Bake in oven until the edges of the brownies have puffed slightly, the center feels not quite firm when touched lightly or a toothpick inserted comes out with moist fudgy crumbs adhered to it; about 50-60 minutes.

Cool brownies in pan on wire rack 5 minutes. Remove brownies from the pan using the foil or parchment handles Place brownies on wire rack; allow them to cool to room temperature. Refrigerate until chilled 3 hours Cut into 2 inch squares. Will keep in refrigerator for 5 days

brownies and peppermint ice cream

The brownies make a great dessert served with Peppermint Ice Cream and peppermint sticks. I am taking this to a dinner party tonight.

The Epiphany is the official twelfth day of Christmas so there are ten more days of celebrating!

 

 

Taking stock of Turkey Day

To say I have been busy is an understatement. The same is true for the rest of The Fearless Cooking club members. Thanksgiving came early this year, darn it. I have to work 3 days this week and family is coming in. I made something I have never made before and I could give it to my fellow cooks: turkey stock.

I used Alton Brown’s Chicken Stock recipe . If you look at the recipe it says it takes 14 hours. What a great recipe to put on the stove and forget about while cleaning the house.

The carrots were the final product of the garden and added to the stock.

Two gallons of water with the veggies.

Four turkey thighs added to the pot.

I didn’t have a stockpot big enough so I divided it into two pots.

Cooling off the stock.

Quarts of stock.

Patty’s Points:

1. Don’t tell Alton Brown but I didn’t follow his recipe to the letter. I used four turkey thighs that I roasted in the oven then added it to the stock pots. I read once that roasting the meat brings out great flavors before making gravy so I thought it would work for stock as well.

2. At the end of the day, I used the turkey meat and one quart of the stock for turkey noodle soup. It was a nice meal at the end of a long day of cleaning.

3. It made exactly five quarts of stock as the recipe stated. The slow, medium-low heat reduced the mixture into a fine concentrated stock. I will be sharing the stock with Joy and Char as they use it for their gravy or stuffing.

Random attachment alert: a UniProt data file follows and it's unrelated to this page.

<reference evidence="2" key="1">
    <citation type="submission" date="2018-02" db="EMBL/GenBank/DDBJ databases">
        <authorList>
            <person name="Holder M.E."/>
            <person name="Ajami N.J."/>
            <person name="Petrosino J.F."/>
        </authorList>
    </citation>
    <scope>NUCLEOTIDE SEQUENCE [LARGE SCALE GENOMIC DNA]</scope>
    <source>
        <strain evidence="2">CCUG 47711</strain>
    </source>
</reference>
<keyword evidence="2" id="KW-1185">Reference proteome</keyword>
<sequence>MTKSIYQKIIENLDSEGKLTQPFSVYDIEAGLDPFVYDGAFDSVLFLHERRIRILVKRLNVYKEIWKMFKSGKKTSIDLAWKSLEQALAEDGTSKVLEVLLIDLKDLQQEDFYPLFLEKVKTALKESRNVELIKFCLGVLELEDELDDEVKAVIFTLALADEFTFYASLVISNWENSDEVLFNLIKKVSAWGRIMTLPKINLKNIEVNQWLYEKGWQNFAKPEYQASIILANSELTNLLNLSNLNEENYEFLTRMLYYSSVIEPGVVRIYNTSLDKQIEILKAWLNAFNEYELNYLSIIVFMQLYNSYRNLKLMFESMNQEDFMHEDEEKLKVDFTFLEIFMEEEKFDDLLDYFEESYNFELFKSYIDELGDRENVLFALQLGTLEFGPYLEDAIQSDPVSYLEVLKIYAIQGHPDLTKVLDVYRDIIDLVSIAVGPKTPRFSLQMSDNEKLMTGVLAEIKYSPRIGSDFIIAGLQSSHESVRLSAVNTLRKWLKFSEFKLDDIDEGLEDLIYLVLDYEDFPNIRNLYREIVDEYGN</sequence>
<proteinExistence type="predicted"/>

This cute little turkey made of pipe cleaners and a pine cone, made by my mother many, many years ago. I won’t be able to spend the holiday with Mom and Dad. They are getting older and I get out to visit them every two months. Each visit is a precious moment of remembering good times, despite the daily challenges they face. Thanksgiving is a holiday of purely being thankful without any pretenses or expectations. Happy Thanksgiving Mom and Dad.

Marvelous Marscapone

My final made-from-scratch cheese this past month was luscious and rich marscapone.The recipe came from The Denver Post who took the recipe from “Artisan Cheese Making at Home” by Mary Karlin. Check out her fabulous website.

The equipment and ingredients required were low key and easy to find at your local grocery store.

Ingredients

2 C pasteurized heavy cream (not ultra-pasteurized)

1/3 C powdered skin milk

1 lemon, cut in half

Make a clean area in your kitchen counter with clean towels. Assemble equipment: 2 quart non-reactive saucepan, thermometer, butter muslin (or double length of regular cheesecloth) metal spoon and colander.  Whisk the cream and powdered milk together and heat slowly up to 180 degrees F. Stir constantly to prevent scorching. It should take 40 minutes or so, then remove from heat.

Squeeze in half of the lemon juice, switch to a metal spoon and stir constantly to promote curd formation. Do not whisk. The cream will coat the back of the spoon when it is ready. Then add the remainder of the lemon juice and stir to incorporate. Cover and cool the cream in the refrigerator for 8 hours or overnight.

The following day the cream will look like yogurt. Transfer the curds to a muslin-lined colander (check out the 10/29/12 Oh Cheez  post for pictures). Draw the ends together and twist into a ball to squeeze out the liquid. The marscapone will then be thick and ready to use in recipes or refrigerate for up to two days.

Patty’s Points:

1) Super easy.

2) Super creamy and versatile.

3) Very little liquid was squeezed from the mixture. It took less than an hour to drain into curds.

4) For recipes on how to incorporate marscapone into recipes, check out Food Network, under ‘marscapone‘. You’ll find that Giada De Laurentis‘ name pops up quite a bit. She loves marscapone and has a variety of sweet and savory recipes to choose from.

The Fearless Cooking Club members each received a jar of marscapone to take home. Many have used it in place of clotted cream, whipped it into mashed sweet or white potatoes, or spread it atop crisp thin bread, with a lovely jam. Marvelous.